Why is it so hard to be productive? The answer is always so simple.
Brains love to over complicate things; to try and make sense of situations and make you wonder what on earth you’re doing with your life. Complexity is the mind’s bread and butter; it’s jam (and probably various other condiment colloquialisms). As we delve into the technicalities of life’s freaky events, we’re left befuddled as we then attempt to decipher between the literal and figurative.
There’s a ratio between time and money, and you can only ever have one of them- but is this just down to us millennials not being tactical timekeepers? Here are five ways to improve your productivity and make the most of your personal time:
Allow Yourself Breaks
By this I mean: allow yourself REAL breaks. No matter what time of the day or where we are, our generation carries around constant guilt for not working hard, fast and/or well enough. This is, of course, not helped by older generations shaming us for our lack of work ethic, as well as our job-hopping. We’re living our youths in a different era and it’s a feat in itself trying to even get a decent job.
Instead of enjoying our time off and then producing strong work, we try to work all day but instead end up scrolling through social media and staring longingly out the window. By doing this – which we’re all guilty of – we are getting minimal work done; having no time left to do the things we love.
If you take the time out of your day to read your book, or do some drawing – watch Love Island – then you feel positive when you start your work, thus increasing the quality of it.
Kill Your Social Media
Need I say more? No- but I will because I like talking.
When I was back in high school I used a program called ‘cold turkey’ where you type in websites you want your computer to block and the dates from and to, so that whilst revising you can’t be distracted by the likes of Facebook and Twitter. Of course with my luck the program malfunctioned, which left me without youtube’s delicious distractions for FIVE YEARS.
Maybe don’t be as extreme as blocking all your beloved websites, but close the 18 tabs you have open.
Cut Down Information Overload
Distraction is not just the only problem with social media. We are hammered with information from left, right and center from the moment we wake up, to the moment we close our eyes-leaving us cynical of life and our capabilities.
According to a report from marketing platform, Crowdtap, we have a daily average intake of just under 18 hours of media. That’s a lot of information for just one day, and when you take this in to account it makes sense that you flag at work. There’s only so much your brain can handle before it’s overkill.
I feel frequently overwhelmed at the amount I haven’t achieved or done in both my professional and personal life; whilst I desperately try to forget about the existential crisis I’m always in. Add overload of information and overthinking together and you’ve got yourself a pity party there. So, our parents, grandparents, judgmental-random-people-that-you-serve-in-the-pub think we’re useless- they aren’t developing in our era and so cannot understand the cons to it; something I’m sure they complained about to their elders.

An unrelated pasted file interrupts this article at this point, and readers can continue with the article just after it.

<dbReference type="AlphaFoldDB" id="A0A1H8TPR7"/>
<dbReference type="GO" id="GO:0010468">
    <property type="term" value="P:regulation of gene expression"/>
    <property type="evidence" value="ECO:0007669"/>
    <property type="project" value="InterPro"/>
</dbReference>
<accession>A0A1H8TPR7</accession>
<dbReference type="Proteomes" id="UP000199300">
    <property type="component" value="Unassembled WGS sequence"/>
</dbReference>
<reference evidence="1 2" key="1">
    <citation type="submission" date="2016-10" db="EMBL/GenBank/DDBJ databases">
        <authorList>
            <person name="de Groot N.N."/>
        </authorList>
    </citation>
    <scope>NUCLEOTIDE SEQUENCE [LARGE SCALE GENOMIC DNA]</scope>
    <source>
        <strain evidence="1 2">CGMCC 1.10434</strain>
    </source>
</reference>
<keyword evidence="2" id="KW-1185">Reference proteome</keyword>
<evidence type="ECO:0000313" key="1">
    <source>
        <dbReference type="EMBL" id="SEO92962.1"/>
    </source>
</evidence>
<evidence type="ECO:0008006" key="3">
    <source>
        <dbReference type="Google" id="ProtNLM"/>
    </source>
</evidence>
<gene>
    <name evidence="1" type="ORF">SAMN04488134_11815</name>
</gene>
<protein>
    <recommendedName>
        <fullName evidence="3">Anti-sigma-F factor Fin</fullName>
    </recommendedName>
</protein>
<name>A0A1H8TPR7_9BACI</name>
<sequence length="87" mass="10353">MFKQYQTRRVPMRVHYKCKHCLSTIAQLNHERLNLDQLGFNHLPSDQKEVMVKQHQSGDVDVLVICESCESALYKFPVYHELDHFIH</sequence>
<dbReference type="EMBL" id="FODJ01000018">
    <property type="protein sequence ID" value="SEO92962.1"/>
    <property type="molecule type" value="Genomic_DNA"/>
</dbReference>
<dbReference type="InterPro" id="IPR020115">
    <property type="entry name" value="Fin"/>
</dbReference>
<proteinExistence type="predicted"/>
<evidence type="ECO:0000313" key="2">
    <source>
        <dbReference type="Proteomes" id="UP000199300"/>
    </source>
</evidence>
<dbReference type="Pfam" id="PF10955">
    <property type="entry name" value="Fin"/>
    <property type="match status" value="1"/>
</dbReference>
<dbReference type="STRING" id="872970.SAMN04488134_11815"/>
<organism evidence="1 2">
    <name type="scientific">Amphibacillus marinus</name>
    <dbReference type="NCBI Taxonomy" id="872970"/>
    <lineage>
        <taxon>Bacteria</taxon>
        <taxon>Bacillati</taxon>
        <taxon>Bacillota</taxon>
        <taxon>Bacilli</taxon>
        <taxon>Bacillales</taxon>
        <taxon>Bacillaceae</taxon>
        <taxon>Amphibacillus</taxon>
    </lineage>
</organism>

Structure & Health
Routinely doing something every morning is the best way to keep a sharp focus. It doesn’t have to be a strict routine at all, but I can say, as a freelancer, if you don’t have some kind of structure to your day that’s when you become completely nocturnal- and possibly feral. I suppose having three meals a day isn’t just for a boost of energy, but to help shape our routines.
This leads me nicely to my next point. Remembering to eat and not ignoring lunch because you’re too busy will remarkably improve your focus and the quality of your work. My mum raves about the importance of breakfast, which meant the only thing she could make me eat as a growing kid, was ketchup on toast (don’t judge me, it’s delicious). King’s College in London did a study on the importance of breakfast for sustaining productive behavior, stating that you should ‘[eat] breakfast like a king, lunch like a prince and dinner like a pauper’.
Structure doesn’t apply to just your day, but to the future plans you make. Plans are good; we like plans. However, don’t go mental about it when you don’t reach your incredibly high goals. In fact, making too many goals is another big no-no. Tomorrow you’re going to go to the gym, finish a week’s worth of projects, quit smoking and send letters written in delicate calligraphy to all the friends you’ve fallen out with over the years. Now, where’s that cigarette?
Respect Your Time
Your time off is valuable. The harder you work the more quiet time you need. Allow yourself time to breath. Don’t let others forcibly impose on this alone time. Use your time off and your money to buy tickets to the gigs you want to go to. Go to the play at the theater you’re dying to see. Take the solo trip you’ve always wanted to go on. Use your money to create those sweet, sweet memories that you’ve earned… damn those freaky literal metaphors.